Salt Marshes and Estuaries
Muddy’bottomed salt marshes are among the most interesting inter-tidal shores. Much of the high primary productivity of a salt marsh comes from sea grasses, mangroves, and other vascular plants that can prosper in a marine (or partly marine) environment.
Salt marshes often form in estuaries, a broad, shallow river mouth where fresh water and salt water mix. A typical characteristic of estuaries is reduction of wave shock. Surf is blocked from estuaries by long-shore bars or by twisting passages connecting to the ocean. The salinity of water within an estuary may vary with tidal fluctuations, from sea water through brackish water (mixed salt and fresh water) to fresh water. Many of the organisms living in estuaries are able to tolerate varying salinities; but in areas near the river entrance the water may be almost fresh, while near the outlet it may be of oceanic salinity. These different salinities often lead to distinct horizontal zonation of organisms. Temperature range is also potentially extreme, especially in the tropics or during the temperate-zone summer, when receding tide abandons residents to the heat of the sun. Strong currents may move in estuaries as the tide rises and falls and the river flows. Flowing water takes the place of waves in mixing nutrients and gases in the inter-tidal estuary community.
Estuarine marshes are richer and exhibit greater species diversity than marfishes exposed only to seawater. Primary productivity in estuaries is often extraordinarily high because of the availability of nutrients, the great variety of organisms present, strong sunlight, and the large number of niches. Decomposition of fast growing, salt tolerant plants provides the raw material for the large and complex food web and rapid nutrient turnover characteristic of these communities. The standing biomass (mass of living matter per unit area or volume) in a typical estuary is among the highest of any marine community.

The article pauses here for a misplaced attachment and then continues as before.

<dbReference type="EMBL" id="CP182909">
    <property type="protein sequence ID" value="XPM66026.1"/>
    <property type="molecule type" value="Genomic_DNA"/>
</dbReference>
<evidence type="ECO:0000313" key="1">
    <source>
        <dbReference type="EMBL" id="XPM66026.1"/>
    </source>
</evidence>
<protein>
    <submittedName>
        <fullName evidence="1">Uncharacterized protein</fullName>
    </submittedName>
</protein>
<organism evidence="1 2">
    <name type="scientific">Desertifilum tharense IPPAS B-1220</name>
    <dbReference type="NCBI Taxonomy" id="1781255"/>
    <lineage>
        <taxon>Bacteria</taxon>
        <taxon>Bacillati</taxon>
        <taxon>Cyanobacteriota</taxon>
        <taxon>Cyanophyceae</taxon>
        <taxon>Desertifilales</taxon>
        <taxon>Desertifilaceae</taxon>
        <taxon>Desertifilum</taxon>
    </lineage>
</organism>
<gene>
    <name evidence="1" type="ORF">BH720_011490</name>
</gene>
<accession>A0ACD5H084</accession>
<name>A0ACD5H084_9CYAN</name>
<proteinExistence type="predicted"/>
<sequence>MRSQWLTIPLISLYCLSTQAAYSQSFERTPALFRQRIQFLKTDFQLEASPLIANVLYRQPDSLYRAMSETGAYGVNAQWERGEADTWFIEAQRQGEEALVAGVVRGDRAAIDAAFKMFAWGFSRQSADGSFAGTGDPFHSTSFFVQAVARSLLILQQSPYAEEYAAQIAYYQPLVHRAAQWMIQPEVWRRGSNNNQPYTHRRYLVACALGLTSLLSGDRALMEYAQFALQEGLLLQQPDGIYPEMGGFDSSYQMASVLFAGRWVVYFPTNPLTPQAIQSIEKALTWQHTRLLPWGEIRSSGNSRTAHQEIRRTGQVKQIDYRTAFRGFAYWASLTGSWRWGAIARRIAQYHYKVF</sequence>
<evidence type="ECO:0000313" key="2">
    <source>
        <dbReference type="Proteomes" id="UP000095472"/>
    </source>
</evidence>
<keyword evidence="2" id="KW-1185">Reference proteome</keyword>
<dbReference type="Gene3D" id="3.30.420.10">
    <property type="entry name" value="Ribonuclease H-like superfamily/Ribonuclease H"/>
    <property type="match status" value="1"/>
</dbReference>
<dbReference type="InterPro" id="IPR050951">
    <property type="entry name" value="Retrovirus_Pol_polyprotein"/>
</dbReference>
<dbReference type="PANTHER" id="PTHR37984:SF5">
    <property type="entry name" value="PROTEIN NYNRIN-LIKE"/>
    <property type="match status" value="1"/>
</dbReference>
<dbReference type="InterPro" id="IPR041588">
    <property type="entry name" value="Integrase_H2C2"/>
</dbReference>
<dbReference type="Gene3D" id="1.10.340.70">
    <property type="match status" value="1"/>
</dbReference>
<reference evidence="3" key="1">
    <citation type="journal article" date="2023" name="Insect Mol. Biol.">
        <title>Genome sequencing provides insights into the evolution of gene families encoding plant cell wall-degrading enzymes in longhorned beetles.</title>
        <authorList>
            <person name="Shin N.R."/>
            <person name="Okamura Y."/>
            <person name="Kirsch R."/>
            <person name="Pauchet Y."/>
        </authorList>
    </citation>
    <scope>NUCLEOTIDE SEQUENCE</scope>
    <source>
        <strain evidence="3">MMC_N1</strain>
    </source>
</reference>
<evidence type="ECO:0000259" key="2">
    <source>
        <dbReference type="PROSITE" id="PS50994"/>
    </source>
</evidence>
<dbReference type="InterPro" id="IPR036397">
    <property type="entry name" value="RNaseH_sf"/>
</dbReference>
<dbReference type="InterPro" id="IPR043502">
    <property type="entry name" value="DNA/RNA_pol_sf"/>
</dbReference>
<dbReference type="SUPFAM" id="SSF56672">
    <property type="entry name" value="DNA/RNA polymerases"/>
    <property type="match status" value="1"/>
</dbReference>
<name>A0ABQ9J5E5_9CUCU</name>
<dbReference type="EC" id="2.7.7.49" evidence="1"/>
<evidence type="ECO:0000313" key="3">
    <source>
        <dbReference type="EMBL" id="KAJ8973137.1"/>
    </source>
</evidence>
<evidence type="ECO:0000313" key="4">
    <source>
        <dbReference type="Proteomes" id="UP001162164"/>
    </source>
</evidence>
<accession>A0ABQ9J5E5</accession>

Estuarine organisms show unique adaptations to their rich and variable environment. Some estuarine plants trap silt particles at their roots, thus countering the erosive action of current w. Small plants are often lamentous, bristling with tiny projections used to anchor themselves to the substratum.
Large plants have extensive root systems to hold themselves in place and to colonize new areas. Most of the resident animals burrow into the muck, scurry rapidly across the surface, or hide in the vegetation. Clamshell and snails work their way through the substratum, obtaining food and shelter at the same time. Some worms dig for targets of opportunity, and crabs dart for any interesting morsels.
Estuaries are sometimes called marine nurseries because so many juvenile organisms are found there. This is especially true for fishes. Many pelagic species spend their larval lives in the protective cones of an estuary, taking advantage of many feeding opportunities available. The human pressure of development and pollution are thus doubly stressful in estuaries, affecting both permanent residents and sensitive larval stages of open water animals.